The most significant gains were not financial, though the house value increased almost four fold. A move from a bedroom that was 10'8" square into one that was 24x36 really brought about a change in our lives. Because there was a 9x13' closet, the only bedroom furniture was the pier wall bed. The room was just so airy, and full of light that we put in a dining table, and entertained up there. Outside of my office and the kitchen, the downstairs became little used. The formal dining room was only for dinners with people we didn't know well enough to take upstairs into our bedroom.

We redid the kitchen, even to making our own cabinets. Since I do the cooking, and I worked as a chemist for the first part of my career, the kitchen was certainly not of any classic type of design. Though it was extremely efficient for my needs.

These changes often wowed guests and eventually prospective purchasers. But they made the house more difficult to sell. Some buyers would not consider spending an extra 1/2% of the purchase price to cut the upstairs into a couple of rooms. They often perceived that as too expensive, or too much trouble. Others disliked the kitchen. Some saw the large outside rock gardens as too difficult to maintain. But even so, we were able to sell the house in the time span we had allotted.

But, these changes were what gave us so much pleasure in the house itself. The house had gone from small and dark, to large and light. Not just a place that we really liked to be in, we preferred to be there than anywhere else. The financial gain, though considerable, was nothing in comparison to improvements it made in our life.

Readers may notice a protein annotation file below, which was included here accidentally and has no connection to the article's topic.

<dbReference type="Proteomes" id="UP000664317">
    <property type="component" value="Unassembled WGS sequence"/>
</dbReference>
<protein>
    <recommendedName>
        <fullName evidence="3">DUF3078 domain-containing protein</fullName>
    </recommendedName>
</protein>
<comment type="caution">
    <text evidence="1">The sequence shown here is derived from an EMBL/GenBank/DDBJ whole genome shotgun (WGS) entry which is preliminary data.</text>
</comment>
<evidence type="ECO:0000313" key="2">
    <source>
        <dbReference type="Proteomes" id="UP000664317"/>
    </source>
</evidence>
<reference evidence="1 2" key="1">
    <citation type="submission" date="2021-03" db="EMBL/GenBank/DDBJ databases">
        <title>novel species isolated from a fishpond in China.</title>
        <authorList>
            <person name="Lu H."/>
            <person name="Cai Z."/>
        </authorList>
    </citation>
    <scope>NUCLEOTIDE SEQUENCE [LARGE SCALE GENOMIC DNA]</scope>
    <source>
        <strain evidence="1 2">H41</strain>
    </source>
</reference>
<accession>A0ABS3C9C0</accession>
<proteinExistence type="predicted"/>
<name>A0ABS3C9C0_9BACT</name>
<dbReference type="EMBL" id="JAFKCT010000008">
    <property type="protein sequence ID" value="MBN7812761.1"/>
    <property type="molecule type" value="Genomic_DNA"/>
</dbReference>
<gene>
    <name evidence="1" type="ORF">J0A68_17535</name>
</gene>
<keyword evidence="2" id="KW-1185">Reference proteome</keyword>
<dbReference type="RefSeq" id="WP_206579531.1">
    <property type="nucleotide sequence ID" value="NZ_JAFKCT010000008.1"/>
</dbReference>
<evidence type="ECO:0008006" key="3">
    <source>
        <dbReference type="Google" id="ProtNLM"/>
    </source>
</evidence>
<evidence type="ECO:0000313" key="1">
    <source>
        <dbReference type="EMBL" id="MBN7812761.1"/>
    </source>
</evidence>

Would I do it this way again? Yes. We bought a house that was designed by the previous owner. It will be a difficult house to sell because the design is not standard. Not only is the first floor completely open, but the bedrooms are too. Open to the first floor through balconies, and to each other by openings that are shuttered only by wooden blinds. The owner/designer had a family, and we often wonder how the parents had sex or even a private discussion in their bedroom. As a retired couple, that is only an issue when we have guests But this is a house that we love to live in. It brings the outside in with a 12' high and 20' long glass wall.

To curtail my ramblings, just let me say that it is nice to make money on a house, but it is great to have a house that you love to live in. Make your changes to a house that fit your needs and desires. Keep an eye on future flexibility, not only for purchasers but for your own potential needs. But most of all, make yourselves happy.

#Comment Re: made: 2007-04-25 13:41:49.666625+00 by: Dan Lyke